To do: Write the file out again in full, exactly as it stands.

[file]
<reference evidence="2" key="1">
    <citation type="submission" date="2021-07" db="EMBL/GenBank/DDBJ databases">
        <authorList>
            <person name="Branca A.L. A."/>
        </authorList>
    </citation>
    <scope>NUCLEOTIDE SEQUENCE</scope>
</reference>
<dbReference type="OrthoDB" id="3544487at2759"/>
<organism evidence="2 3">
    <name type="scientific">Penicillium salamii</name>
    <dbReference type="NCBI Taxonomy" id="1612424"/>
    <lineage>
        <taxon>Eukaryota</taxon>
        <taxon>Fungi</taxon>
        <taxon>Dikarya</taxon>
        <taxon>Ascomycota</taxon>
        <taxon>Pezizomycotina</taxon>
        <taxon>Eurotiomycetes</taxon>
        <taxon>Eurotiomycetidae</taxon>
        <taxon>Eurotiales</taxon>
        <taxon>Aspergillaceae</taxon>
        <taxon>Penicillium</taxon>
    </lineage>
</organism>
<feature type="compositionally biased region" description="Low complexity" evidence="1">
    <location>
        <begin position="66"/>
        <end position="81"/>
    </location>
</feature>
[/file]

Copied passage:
<reference evidence="2" key="1">
    <citation type="submission" date="2021-07" db="EMBL/GenBank/DDBJ databases">
        <authorList>
            <person name="Branca A.L. A."/>
        </authorList>
    </citation>
    <scope>NUCLEOTIDE SEQUENCE</scope>
</reference>
<dbReference type="OrthoDB" id="3544487at2759"/>
<organism evidence="2 3">
    <name type="scientific">Penicillium salamii</name>
    <dbReference type="NCBI Taxonomy" id="1612424"/>
    <lineage>
        <taxon>Eukaryota</taxon>
        <taxon>Fungi</taxon>
        <taxon>Dikarya</taxon>
        <taxon>Ascomycota</taxon>
        <taxon>Pezizomycotina</taxon>
        <taxon>Eurotiomycetes</taxon>
        <taxon>Eurotiomycetidae</taxon>
        <taxon>Eurotiales</taxon>
        <taxon>Aspergillaceae</taxon>
        <taxon>Penicillium</taxon>
    </lineage>
</organism>
<feature type="compositionally biased region" description="Low complexity" evidence="1">
    <location>
        <begin position="66"/>
        <end position="81"/>
    </location>
</feature>